Wednesday, May 1, 2013

Killing Them Softly

"America is not a country, it's a business."

Jackie Cogan (Brad Pitt) is the picture of efficiency. He's the sort of guy in fiction who is often referred to as a "cleaner."  An independent contractor who forever dispenses advice on how to get the job done and when others entrusted can't quite get it together, he'll dirty his own hands without hesitation. He eschews acknowledgment of emotions - his own and those of his colleagues and certainly of his victims. He "kills them softly" from a distance, when possible. He'll nary bat an eye when killing a guy he knows is innocent of a particular crime just to use him as an example. He's the ultimate poster boy for "it's not personal, it's business."

Cogan is brought in to clean a mess.  A guy named Markie Trattman (a bloated Ray Liotta) finds himself marked for death after 2 lowlifes successfully stick up his weekly high stakes poker game. At the tables are mafiosos in the Organization who cock eyebrows as they remember a similar disruption from years ago - one that Trattman had eventually brazenly admitted to masterminding. Somehow, he escaped retribution from his hoodwinked cardsharps. He may not be so lucky this time, and that's what an outside guy known as "Squirrel" (who hires the pair of halfwits) is counting on. Markie, a self-proclaimed liar, will certainly be blamed for it.

Cogan therefore will rectify the situation. Mainly, to reinstill confidence among the players that their game is stable. While there are several potholes along the way, including the hired gun gone to seed named Mickey (James Gandolfini), what Cogan says will come to pass.  End of story.

Writer/director Andrew Dominik's KILLING THEM SOFTLY, based on the 1974 novel Cogan's Trade by George V. Higgins, is an effort to tell a Mob tale without the usual mythos. The kind of larger-than-life grandeur seen in THE GODFATHER trilogy and GOODFELLAS.  Also, in crime films like HEAT. KILLING rather attempts to show the matter of fact, sometimes mundane and often brutal, daily mafia business and politics.

Such an apt metaphor for that other business known as the U.S.A. Cogan spends the final moments of the movie lecturing a Mob liasion known only as "Driver", (appropriate, as we usually see him behind a steering wheel) played by the always reliable Richard Jenkins, about the state of affairs in our relatively young country. How we're not all equal, no matter what Presidential hopeful Barack Obama says in his speeches (heard throughout the movie, along with retorts by Bush and McCain - Dominik really wants you to get his points). There are low level employees and bosses. Predators and the eaten. The whole country. This movie takes place in late 2008, during one of the worst financial meltdowns in U.S. history.  It's an engrossing scene, one that played far more interestingly than what came before in the previous ninety minutes.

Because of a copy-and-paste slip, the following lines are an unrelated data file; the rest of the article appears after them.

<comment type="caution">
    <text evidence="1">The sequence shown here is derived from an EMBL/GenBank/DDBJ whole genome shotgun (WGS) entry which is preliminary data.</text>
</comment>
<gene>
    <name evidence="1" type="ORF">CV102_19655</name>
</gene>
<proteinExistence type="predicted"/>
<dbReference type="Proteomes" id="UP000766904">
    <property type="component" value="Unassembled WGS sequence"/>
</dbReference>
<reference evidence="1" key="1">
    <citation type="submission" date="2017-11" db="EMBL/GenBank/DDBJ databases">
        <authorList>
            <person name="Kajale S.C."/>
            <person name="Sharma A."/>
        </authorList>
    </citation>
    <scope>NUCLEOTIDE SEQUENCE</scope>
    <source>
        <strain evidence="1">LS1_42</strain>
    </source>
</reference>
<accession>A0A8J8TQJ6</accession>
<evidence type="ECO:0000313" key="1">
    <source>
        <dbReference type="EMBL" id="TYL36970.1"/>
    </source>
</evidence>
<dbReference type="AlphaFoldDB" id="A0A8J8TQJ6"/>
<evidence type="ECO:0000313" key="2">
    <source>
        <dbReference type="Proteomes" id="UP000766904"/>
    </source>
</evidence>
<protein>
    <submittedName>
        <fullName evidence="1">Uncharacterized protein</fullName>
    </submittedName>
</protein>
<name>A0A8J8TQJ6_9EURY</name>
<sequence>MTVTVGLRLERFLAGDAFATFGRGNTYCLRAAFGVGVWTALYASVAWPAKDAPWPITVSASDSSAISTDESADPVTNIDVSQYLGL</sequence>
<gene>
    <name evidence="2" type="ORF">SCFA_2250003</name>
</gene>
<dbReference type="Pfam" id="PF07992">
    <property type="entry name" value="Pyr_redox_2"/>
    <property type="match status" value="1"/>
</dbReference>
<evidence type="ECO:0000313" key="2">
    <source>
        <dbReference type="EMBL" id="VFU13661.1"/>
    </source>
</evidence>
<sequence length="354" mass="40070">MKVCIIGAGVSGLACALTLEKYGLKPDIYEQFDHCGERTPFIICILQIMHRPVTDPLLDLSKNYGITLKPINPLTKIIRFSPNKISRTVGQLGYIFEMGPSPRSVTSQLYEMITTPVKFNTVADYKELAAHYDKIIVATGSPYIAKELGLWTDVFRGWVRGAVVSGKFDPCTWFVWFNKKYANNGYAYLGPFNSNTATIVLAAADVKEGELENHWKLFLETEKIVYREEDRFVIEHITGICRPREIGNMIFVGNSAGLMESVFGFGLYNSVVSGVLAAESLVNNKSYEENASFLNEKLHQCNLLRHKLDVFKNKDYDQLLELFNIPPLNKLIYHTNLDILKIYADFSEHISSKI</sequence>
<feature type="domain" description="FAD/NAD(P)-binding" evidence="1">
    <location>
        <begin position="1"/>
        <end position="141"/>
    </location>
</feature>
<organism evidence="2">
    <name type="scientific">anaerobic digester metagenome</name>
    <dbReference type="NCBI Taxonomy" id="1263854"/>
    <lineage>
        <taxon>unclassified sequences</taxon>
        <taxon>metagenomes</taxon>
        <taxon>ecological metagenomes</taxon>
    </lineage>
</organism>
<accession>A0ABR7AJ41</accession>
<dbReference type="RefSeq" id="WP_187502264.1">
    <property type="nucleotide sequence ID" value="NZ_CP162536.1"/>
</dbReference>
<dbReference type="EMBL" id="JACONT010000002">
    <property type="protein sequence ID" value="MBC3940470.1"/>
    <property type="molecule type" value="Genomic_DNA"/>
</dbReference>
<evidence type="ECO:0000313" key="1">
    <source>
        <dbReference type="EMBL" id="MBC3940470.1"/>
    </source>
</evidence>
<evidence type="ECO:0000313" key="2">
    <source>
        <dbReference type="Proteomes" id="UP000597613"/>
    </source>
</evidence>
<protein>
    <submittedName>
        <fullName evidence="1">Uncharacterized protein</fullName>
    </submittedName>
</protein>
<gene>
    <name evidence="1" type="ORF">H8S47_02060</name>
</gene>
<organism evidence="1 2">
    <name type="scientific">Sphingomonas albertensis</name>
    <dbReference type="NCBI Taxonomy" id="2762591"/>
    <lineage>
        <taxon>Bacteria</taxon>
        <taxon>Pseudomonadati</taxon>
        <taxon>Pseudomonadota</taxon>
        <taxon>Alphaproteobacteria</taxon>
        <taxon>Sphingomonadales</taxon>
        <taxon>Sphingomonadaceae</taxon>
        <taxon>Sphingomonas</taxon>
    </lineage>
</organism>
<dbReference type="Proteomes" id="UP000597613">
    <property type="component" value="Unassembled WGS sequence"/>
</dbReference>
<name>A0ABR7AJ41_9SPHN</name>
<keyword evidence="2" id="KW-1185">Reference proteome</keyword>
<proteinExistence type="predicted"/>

The entire film is awfully talky, with precious little violence for the faithful, though what's there is fairly harsh. And that dialogue is only listenable for a brief time. The director lets scenes go on far past where they should, particularly a hotel room monologue about Mickey's fondness for prostitutes that made me long for a shower. Gandolfini is quite good and natural here, as a formerly top notch hit man who's become immersed in booze and sexual conquests; an employee who's lost his edge and usefulness. But the scene becomes blindingly awful the longer it plays. It becomes a seeming improvisation.  As if a weaker Tony Soprano had diarrhea of the mouth.   Enough so that I wished that the camera had rolled out of film, the way it reportedly did when Spielberg was filming Robert Shaw's big speech in JAWS.

KILLING THEM SOFTLY is also oddly schizophrenic.  It wants to be reminiscent of 1970s films like THE FRIENDS OF EDDIE COYLE, and at times almost even feels like a John Cassavetes picture, but then also turns in those lengthy dialogue scenes that reek of Tarantino or even Michael Mann (mainly in THIEF). Most of the time there is no soundtrack scoring - an effective choice.  Then the occasional ironically used oldie record pops up, ala Tarantino again.

But the really puzzling moment comes when Cogan fires several slugs through a car window at his target, all in a slow motion ballet of bullets and glass that might've been impressive in say, 1993.  It's extremely showy and amateurish, a scene I would've expected in one of PULP FICTION's numerous violent clones, not within a more cerebral exercise like this film. It's a scene completely at odds with the rest of the picture. What was the director going for here?

It's really too bad, this movie. I admire Dominik's THE ASSASSINATION OF JESSE JAMES BY THE COWARD ROBERT FORD. Inevitably, there are some similar themes in KILLING THEM SOFTLY but they are buried by dreadfully bad pacing, poor editing, and a lack of focus.  Dominik's direction is at times stylish and the performances are fine, but his hand is heavy and the themes are presented with a regrettable lack of subtlety. This film finally just drove me nuts.

No comments: